QADARIF, HASHABA REFUGEES CAMP, SUDAN – Sudan is hosting more than 50,000 refugees who have fled the recent fighting in Ethiopia’s Tigray region. Despite the Ethiopian government’s announcement that fighting in Tigray is over, many of the refugees say it is not safe enough to return home.
Tens of thousands of Ethiopians have arrived in eastern Sudan since early November, fleeing the conflict between the Ethiopian government and regional forces in Ethiopia’s northern Tigray region.
Sudanese authorities have placed the refugees in two camps and are planning to build more as Ethiopians continue to stream across the border.
Many international and local organizations have assisted the refugees with basic needs like food and water.
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Some of the refugees have stayed in the border villages of Hashaba and Hamdaiet, living with relatives or Sudanese families.
However, Sudanese authorities want to send all the refugees to the Um Rakouba camp south of Qadarif city, where they say it is safer because it’s far from the tense border.
This is Rasheed Aldaw, the acting director of Hashaba camp.
He says the refugees feel safe and prefer to stay here, but from a security point of view this area is very close to the border. He says the Sudanese government will not allow them to stay in the border area because it is tense.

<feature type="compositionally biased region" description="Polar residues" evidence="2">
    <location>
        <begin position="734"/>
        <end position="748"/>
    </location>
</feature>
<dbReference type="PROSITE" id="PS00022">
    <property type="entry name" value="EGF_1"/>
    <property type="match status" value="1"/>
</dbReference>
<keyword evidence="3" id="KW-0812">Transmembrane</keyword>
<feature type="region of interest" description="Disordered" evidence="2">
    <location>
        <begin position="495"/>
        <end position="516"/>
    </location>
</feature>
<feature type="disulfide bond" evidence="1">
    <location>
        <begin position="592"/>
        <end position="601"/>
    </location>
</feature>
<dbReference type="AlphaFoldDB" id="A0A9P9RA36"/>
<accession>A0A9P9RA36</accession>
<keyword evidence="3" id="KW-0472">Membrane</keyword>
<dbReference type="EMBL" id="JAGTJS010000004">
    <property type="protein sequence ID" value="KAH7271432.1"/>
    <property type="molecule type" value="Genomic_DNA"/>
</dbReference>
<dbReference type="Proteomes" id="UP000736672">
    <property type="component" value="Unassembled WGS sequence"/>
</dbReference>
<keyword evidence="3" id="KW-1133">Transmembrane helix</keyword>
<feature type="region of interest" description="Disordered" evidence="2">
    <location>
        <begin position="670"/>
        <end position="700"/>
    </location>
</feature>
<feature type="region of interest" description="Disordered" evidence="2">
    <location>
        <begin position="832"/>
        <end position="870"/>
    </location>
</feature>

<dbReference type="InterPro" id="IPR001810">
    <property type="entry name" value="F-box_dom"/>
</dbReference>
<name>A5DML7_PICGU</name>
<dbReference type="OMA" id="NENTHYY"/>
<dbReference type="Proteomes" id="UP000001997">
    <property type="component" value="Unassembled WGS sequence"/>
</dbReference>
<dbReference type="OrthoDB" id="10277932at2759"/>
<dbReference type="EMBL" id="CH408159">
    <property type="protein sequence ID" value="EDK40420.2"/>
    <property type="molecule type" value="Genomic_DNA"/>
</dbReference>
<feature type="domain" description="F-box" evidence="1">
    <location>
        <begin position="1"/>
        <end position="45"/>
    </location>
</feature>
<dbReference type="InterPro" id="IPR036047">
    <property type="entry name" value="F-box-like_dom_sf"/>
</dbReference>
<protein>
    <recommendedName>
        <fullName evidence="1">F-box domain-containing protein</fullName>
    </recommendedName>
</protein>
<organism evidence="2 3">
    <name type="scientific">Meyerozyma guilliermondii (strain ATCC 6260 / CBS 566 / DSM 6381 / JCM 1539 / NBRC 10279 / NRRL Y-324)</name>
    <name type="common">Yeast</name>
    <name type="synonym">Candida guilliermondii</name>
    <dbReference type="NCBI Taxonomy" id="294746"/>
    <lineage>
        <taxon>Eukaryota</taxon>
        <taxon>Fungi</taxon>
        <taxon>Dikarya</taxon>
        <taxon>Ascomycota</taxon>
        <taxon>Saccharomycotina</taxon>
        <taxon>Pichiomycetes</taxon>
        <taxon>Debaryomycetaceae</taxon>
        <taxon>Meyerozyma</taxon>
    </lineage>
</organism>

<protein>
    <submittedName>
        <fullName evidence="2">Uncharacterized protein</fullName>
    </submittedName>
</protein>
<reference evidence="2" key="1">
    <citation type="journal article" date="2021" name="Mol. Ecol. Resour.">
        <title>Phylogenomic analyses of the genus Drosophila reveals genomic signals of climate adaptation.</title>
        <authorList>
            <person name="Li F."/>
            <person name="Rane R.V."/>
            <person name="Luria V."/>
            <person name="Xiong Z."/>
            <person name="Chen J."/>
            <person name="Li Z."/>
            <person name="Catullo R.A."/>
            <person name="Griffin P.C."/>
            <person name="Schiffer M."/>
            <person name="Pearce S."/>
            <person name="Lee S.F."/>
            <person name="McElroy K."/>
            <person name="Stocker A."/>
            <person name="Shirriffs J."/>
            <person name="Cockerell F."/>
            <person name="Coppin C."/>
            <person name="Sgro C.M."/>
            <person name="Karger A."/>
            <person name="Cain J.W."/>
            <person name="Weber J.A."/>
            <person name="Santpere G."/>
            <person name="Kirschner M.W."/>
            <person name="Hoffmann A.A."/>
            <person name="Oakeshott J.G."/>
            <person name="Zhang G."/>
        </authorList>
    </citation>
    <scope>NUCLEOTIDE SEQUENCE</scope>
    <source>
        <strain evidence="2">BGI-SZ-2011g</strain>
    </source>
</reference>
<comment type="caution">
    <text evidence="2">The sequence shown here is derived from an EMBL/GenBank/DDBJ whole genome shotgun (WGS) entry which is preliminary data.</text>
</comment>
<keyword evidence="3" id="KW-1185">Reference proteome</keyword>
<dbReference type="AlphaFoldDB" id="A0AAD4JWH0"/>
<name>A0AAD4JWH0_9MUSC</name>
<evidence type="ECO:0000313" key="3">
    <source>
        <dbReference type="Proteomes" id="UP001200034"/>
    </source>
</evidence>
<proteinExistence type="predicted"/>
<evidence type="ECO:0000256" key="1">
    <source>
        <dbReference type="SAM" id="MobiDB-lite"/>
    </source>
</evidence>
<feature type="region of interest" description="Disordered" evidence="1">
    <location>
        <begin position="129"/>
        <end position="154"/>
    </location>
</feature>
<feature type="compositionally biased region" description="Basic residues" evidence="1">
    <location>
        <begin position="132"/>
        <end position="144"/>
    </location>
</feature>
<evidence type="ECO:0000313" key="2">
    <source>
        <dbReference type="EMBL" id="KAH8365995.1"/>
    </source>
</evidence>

Ethiopian Prime Minister Abiy Ahmed said that fighting in Tigray is over after the federal troops seized control of the Tigray regional capital, Mekelle.
Abiy called on the Ethiopian refugees in Sudan to return home, but camp residents say it’s too soon.
Haminat Dibrsyo says she would only return home if it’s safe and secured, but as long as it’s not safe yet, she will stay with her children in Sudan.
Ellol Gabriot and his family also say they do not plan to return and that the war is not over.
The family has started to sell some goods in the local market of Hashaba village in order to survive and adjust.
Ellol says they will not go back soon. He says they called their families and were told the killing and targeting of Tigrayan people is still happening. They will not go back until, or if Abiy Ahmed is ousted and the peace is made. He says then they can return. But as long as he is in charge, they will not go back.
One refugee, who fled the town of Humira with his two daughters, says he still supports the Tigrayan party that the Ethiopian army ousted from power.
Tiki says if Abiy Ahmed continues in the role, they will not go back to Ethiopia. He says they have a Tigrayan government that came with elections, and that Abiy Ahmed is not their government.
On a related issue, Sudan and Ethiopia established formal talks this week to begin demarcation of disputed border lands, including those that border Tigray.